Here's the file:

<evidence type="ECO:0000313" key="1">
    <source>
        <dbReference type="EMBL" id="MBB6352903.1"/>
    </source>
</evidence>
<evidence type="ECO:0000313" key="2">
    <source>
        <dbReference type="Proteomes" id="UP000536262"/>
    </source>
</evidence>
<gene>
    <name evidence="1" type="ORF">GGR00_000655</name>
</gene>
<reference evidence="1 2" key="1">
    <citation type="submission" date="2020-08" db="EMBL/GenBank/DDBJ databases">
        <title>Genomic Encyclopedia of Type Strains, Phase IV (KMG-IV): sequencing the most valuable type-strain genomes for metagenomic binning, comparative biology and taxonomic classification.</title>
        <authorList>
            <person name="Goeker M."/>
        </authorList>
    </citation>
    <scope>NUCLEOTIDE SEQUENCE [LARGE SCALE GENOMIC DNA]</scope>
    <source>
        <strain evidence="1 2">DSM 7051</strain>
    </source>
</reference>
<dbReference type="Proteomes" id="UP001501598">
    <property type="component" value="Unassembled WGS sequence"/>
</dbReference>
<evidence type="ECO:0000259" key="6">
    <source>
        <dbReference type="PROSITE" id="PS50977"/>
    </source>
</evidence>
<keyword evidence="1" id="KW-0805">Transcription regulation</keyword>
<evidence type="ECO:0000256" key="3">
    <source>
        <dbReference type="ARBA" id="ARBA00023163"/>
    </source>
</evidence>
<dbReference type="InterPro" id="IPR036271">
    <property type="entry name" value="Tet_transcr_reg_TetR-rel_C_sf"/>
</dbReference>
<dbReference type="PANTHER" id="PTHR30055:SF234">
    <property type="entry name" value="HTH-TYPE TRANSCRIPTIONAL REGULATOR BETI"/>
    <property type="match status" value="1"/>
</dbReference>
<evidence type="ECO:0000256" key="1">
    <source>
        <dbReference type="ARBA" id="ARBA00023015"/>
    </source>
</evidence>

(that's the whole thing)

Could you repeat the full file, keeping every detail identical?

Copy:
<evidence type="ECO:0000313" key="1">
    <source>
        <dbReference type="EMBL" id="MBB6352903.1"/>
    </source>
</evidence>
<evidence type="ECO:0000313" key="2">
    <source>
        <dbReference type="Proteomes" id="UP000536262"/>
    </source>
</evidence>
<gene>
    <name evidence="1" type="ORF">GGR00_000655</name>
</gene>
<reference evidence="1 2" key="1">
    <citation type="submission" date="2020-08" db="EMBL/GenBank/DDBJ databases">
        <title>Genomic Encyclopedia of Type Strains, Phase IV (KMG-IV): sequencing the most valuable type-strain genomes for metagenomic binning, comparative biology and taxonomic classification.</title>
        <authorList>
            <person name="Goeker M."/>
        </authorList>
    </citation>
    <scope>NUCLEOTIDE SEQUENCE [LARGE SCALE GENOMIC DNA]</scope>
    <source>
        <strain evidence="1 2">DSM 7051</strain>
    </source>
</reference>
<dbReference type="Proteomes" id="UP001501598">
    <property type="component" value="Unassembled WGS sequence"/>
</dbReference>
<evidence type="ECO:0000259" key="6">
    <source>
        <dbReference type="PROSITE" id="PS50977"/>
    </source>
</evidence>
<keyword evidence="1" id="KW-0805">Transcription regulation</keyword>
<evidence type="ECO:0000256" key="3">
    <source>
        <dbReference type="ARBA" id="ARBA00023163"/>
    </source>
</evidence>
<dbReference type="InterPro" id="IPR036271">
    <property type="entry name" value="Tet_transcr_reg_TetR-rel_C_sf"/>
</dbReference>
<dbReference type="PANTHER" id="PTHR30055:SF234">
    <property type="entry name" value="HTH-TYPE TRANSCRIPTIONAL REGULATOR BETI"/>
    <property type="match status" value="1"/>
</dbReference>
<evidence type="ECO:0000256" key="1">
    <source>
        <dbReference type="ARBA" id="ARBA00023015"/>
    </source>
</evidence>